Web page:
2. He could go to entrance of corridor A, ask Peggy to go through entrance B and come from the end of A. (Peggy does, and comes out of end of A)

  3. Victor would also proceed the other way where he stands at entrance of B and ask Peggy to come though end of B after going through A.

  4. If Peggy could do both 2 and 3, Victor is convinced that Peggy knows the secret.

I feel that this method is wrong and wonder why. So, why would classical method be preferred over this? What are the weaknesses of this method?

share|improve this question
add comment

migrated from stackoverflow.com Jul 3 '11 at 8:44

This question came from our site for professional and enthusiast programmers.

3 Answers

The problem is that the cave analogy cannot be pushed that far. There's a discussion on that exact question, take a look. The "zero knowledge" part requires that the proof cannot be distinguished from a simulation by a cheating verifier.

share|improve this answer
add comment

The discussion on Wikipedia linked to by Kerrek SB is close but maybe not quite clear.

Let's say that Peggy manages to convince Victor that she knows the secret. Can Victor convince you that Peggy knows the secret? In a zero-knowledge proof, the answer should be no. Victor not only gains "zero" knowledge about the secret itself, but also no transferrable knowledge about who knows the secret.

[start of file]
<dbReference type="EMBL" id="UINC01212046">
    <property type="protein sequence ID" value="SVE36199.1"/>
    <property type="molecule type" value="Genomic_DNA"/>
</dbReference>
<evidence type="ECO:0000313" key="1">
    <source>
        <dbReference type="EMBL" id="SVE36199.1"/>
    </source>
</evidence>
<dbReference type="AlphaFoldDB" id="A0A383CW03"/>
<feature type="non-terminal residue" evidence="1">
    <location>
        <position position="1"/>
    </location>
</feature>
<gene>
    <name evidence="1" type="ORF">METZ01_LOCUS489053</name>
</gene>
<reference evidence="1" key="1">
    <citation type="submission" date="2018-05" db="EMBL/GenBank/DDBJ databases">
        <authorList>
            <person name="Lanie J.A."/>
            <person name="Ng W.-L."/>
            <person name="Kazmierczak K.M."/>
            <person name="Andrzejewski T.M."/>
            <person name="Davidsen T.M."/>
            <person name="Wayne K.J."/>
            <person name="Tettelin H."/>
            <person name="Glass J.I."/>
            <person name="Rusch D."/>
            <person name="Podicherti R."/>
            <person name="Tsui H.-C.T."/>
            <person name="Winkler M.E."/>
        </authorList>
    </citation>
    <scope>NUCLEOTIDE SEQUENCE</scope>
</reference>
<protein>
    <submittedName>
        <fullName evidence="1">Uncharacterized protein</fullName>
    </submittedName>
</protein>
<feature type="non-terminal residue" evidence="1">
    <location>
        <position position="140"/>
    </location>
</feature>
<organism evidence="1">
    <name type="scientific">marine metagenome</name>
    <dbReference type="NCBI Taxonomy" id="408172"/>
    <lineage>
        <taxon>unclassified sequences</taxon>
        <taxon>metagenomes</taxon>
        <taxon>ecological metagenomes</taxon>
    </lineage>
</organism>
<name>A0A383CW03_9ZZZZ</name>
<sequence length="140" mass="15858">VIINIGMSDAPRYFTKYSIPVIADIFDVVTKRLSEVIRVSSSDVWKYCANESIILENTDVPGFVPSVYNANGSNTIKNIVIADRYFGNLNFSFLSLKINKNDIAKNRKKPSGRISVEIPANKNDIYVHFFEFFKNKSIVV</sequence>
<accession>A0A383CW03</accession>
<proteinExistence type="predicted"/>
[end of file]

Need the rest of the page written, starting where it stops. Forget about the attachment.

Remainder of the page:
As mentioned in the link, consider the scenario where Victor videotapes the session for you. In the first protocol, the video tape could be faked simply by having Victor and Peggy agree on the "random" challenges Victor will give to Peggy ahead of time. Since you have no way of knowing whether Victor told Peggy the challenges or not, the videotape is actually worthless and does not convince you of anything.

However in your modified protocol, a videotape would be convincing. Therefore it leaks more than "zero" knowledge. Now having the ability to transfer knowledge is not always bad! In some applications, you want to use something that is zero knowledge in all respects except that you can transfer knowledge (these are called non-interactive zero knowledge proofs).